Interviewing Child Witnesses
Law Enforcement Officers would give anything to keep a child from witnessing a crime or other traumatic event. Unfortunately, children are often unwilling onlookers before, during, and after a crime has been committed and may be the only witness to a crime in certain situations. While using a child as a witness should be a last resort in a criminal case, it is often necessary to do so. If doing so is unavoidable, the law enforcement officer must be cognizant of the child’s physical and emotional well-being and must minimize any potential trauma that the child may face. Interviewing a child witness must be conducted in a substantially different manner than interviewing an adult witness. Following a few basic guidelines will ensure that the trauma and stress the child experiences before, during, and after the interview is kept to a minimum. Please note that this article relates to interviewing child witnesses only, interviewing child victims will be discussed, at a later date.
Location of the Interview
When deciding to interview a child witness, it is very important to determine the proper location to do so. The location of the interview must be a safe place (i.e. not at or near an active crime scene or within visual range of any potential suspects). While a police station or other secure law enforcement facility may seem like an ideal location, the child witness may be intimidated by the numerous law enforcement personnel present or may not understand that they are not in trouble of any kind. If your jurisdiction’s Department of Children and Families or Child Protective Services Department has a facility that has been set up to conduct child interviews, it is well worth it to inquire about using their facility for your interview. These facilities are designed to make children feel comfortable often by providing them with a fun activity to do during the interview, and are usually equipped to provide a digital recording of the interview to be used as digital evidence later.
Permission to Interview the Child
Depending on your jurisdiction, it may be necessary to obtain permission from the child’s parent or guardian before your interview begins. It is also important that law enforcement personnel know what their specific agency policy dictates with regard to child interviews and what permissions must be given before the commission of the interview. When in doubt, do not proceed with the interview. An interview can always be re-scheduled for a later date when necessary.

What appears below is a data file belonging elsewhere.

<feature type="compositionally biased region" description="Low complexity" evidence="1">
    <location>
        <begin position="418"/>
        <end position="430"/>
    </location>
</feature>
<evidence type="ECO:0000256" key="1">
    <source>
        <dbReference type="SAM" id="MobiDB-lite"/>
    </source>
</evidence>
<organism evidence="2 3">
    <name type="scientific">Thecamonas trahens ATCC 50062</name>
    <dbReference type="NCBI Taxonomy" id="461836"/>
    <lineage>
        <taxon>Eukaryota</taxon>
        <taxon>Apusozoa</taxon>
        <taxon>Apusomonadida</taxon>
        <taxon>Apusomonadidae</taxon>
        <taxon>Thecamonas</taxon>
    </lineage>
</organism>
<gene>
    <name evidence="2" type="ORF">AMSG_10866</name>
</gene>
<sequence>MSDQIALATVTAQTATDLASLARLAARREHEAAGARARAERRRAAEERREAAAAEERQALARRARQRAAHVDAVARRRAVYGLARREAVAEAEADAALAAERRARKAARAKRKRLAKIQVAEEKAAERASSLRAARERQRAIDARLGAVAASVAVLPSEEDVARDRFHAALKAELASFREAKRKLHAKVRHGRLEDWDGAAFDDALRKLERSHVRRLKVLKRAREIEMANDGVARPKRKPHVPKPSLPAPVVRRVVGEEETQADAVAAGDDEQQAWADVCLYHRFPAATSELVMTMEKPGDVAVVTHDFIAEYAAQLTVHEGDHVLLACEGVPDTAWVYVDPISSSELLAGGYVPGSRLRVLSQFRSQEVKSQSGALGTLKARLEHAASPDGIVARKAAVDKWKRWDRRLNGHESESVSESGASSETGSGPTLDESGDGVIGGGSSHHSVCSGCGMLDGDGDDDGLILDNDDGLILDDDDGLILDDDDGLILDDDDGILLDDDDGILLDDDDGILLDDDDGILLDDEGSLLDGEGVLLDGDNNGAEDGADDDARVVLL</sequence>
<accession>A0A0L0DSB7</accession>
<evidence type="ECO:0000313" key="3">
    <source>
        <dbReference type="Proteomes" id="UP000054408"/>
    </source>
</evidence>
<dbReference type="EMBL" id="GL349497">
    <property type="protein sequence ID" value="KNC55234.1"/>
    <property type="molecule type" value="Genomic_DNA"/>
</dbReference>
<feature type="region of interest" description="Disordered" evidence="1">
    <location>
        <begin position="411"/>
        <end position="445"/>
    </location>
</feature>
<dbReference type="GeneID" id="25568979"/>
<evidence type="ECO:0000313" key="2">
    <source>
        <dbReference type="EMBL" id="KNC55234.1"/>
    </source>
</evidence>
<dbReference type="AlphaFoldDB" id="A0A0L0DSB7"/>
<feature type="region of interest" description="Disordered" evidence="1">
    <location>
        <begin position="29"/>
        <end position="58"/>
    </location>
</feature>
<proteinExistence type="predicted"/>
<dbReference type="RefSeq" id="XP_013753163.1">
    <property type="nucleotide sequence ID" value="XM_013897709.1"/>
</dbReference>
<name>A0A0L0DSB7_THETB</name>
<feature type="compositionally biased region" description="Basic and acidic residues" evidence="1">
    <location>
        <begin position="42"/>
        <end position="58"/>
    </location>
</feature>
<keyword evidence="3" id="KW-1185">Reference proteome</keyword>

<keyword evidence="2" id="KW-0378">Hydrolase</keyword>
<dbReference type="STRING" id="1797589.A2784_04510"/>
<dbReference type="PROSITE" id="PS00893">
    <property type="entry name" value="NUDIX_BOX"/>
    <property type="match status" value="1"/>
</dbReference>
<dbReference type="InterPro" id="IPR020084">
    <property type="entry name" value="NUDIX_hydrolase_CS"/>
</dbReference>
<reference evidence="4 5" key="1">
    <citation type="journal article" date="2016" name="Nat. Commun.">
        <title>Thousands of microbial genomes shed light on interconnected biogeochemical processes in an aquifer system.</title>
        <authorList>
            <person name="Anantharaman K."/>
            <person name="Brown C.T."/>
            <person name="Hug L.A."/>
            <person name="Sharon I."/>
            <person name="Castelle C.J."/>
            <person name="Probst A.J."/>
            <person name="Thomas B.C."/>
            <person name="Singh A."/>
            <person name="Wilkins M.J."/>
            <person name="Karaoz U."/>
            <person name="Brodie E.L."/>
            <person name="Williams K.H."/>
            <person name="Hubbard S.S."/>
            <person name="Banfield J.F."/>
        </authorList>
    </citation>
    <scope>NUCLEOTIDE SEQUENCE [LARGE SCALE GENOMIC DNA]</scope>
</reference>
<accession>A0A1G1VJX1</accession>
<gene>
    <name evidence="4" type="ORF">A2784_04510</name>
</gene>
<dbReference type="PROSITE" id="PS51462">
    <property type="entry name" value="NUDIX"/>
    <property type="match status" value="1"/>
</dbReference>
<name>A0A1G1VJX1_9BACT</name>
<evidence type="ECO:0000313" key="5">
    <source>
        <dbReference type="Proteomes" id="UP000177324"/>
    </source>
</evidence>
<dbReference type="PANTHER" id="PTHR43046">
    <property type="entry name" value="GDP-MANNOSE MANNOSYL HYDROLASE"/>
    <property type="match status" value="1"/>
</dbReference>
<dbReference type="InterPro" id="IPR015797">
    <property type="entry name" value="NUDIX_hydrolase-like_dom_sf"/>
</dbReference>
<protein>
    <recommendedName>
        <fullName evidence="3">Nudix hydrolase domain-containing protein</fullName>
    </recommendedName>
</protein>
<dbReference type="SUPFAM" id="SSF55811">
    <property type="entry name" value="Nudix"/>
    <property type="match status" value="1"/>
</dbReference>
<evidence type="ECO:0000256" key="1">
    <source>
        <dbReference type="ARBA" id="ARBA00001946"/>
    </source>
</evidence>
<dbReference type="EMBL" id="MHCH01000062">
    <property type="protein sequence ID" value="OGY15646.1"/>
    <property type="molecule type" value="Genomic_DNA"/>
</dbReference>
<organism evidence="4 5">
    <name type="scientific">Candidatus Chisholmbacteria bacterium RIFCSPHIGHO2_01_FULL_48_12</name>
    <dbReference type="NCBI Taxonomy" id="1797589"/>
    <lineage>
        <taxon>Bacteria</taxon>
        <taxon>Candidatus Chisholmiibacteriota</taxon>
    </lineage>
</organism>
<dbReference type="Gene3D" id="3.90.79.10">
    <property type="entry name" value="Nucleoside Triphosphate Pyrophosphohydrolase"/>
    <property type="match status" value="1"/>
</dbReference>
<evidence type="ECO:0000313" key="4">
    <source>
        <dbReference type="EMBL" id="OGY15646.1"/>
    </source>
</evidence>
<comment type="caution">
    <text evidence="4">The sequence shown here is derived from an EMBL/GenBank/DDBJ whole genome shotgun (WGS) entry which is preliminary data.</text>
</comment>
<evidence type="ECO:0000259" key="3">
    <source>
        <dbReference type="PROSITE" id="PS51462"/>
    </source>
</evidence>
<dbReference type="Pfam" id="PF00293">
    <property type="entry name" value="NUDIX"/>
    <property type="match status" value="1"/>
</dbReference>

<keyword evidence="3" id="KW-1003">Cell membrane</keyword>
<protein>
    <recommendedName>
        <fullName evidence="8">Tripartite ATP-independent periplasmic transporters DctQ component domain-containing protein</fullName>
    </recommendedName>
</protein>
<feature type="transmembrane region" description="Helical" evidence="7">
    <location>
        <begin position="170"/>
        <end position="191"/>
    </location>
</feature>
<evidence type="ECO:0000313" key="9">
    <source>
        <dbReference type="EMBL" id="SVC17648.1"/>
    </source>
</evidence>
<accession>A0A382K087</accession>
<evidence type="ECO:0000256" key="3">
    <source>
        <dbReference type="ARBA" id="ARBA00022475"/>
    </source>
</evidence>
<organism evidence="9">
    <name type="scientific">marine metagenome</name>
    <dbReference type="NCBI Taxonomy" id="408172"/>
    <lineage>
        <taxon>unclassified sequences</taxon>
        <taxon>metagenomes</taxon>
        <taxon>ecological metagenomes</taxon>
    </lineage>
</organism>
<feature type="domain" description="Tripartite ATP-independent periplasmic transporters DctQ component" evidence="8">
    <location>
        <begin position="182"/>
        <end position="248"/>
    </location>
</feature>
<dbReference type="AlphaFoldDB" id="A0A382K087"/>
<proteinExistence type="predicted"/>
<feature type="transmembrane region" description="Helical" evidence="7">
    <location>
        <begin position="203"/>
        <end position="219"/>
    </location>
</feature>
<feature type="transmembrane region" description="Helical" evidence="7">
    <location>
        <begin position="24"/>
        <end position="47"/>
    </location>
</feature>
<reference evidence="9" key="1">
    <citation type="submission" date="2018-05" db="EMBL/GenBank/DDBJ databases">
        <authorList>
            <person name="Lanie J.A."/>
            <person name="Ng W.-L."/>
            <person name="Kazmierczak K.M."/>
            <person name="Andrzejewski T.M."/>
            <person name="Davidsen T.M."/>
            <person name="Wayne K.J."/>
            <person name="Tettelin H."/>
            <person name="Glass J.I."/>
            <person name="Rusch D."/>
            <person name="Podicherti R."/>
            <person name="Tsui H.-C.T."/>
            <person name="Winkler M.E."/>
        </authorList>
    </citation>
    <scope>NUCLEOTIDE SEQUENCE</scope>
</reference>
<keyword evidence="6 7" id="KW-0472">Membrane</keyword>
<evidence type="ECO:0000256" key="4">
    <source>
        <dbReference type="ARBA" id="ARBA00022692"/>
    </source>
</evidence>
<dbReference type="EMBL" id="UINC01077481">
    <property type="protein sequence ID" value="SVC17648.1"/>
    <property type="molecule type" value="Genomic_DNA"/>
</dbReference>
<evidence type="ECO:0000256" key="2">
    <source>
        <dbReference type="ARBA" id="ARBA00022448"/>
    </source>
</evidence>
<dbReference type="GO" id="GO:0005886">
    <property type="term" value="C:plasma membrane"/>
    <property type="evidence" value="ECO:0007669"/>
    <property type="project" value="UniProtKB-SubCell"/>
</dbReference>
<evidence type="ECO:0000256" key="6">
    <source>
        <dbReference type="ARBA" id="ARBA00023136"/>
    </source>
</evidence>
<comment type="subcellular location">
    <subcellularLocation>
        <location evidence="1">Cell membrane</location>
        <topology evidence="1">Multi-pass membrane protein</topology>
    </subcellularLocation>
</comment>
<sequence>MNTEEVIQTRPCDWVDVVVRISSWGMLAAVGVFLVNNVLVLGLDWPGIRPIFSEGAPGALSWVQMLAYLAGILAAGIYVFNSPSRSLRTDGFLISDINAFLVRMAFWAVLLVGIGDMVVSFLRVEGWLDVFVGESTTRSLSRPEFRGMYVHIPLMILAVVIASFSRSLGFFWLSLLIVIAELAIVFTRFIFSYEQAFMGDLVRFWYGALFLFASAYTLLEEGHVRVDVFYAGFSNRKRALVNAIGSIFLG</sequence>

Interviewing the Child Witness
The number of times a child witness is interviewed must be kept to an absolute minimum. This is important because the child may experience the trauma and stress of re-living witnessing a crime with each interview. It is also likely that if the child is interviewed multiple times, their testimony may seem rehearsed if they ever do have to testify in a court of law. The most important phase in the child witness interview process is the rapport stage. It is a good idea to start the interview by asking the child questions about their school, their hobbies, and their friends (etc.) before asking any questions about the crime that the child witnessed. The interviewer should ask open-ended, non-leading, simple questions, and evaluate whether the child should be called as a witness in court, should that be necessary. It is also a good idea to establish that the child can differentiate between a truth and a lie. If the child is competent enough to do so, they are more than likely able to testify during a trial if the need should arise. Finally, the child should always be in the presence of two adults, preferably both law enforcement officers and at least one of the same sex as the child. If there is a law enforcement officer or social worker trained specifically in child witness or child victim forensic interviews available, it is best practice to allow them to conduct the interview, or lead the interview at a minimum.
Conducting a successful child witness interview is no easy task. In addition to extracting information from a person whose brain is only partially developed, the interviewer must also take into consideration the legal/political ramifications of conducting the interview and must also consider the potential trauma to the child that the interview may cause. No matter what the outcome, law enforcement officers must ensure that the child is safe and comfortable, and must take extra care not to traumatize the child. By taking the additional steps necessary to facilitate a child witness interview, law enforcement officers can ensure that they maximize the value that a child witness can provide to their case, while minimizing the stress and trauma on the child that the interview may cause.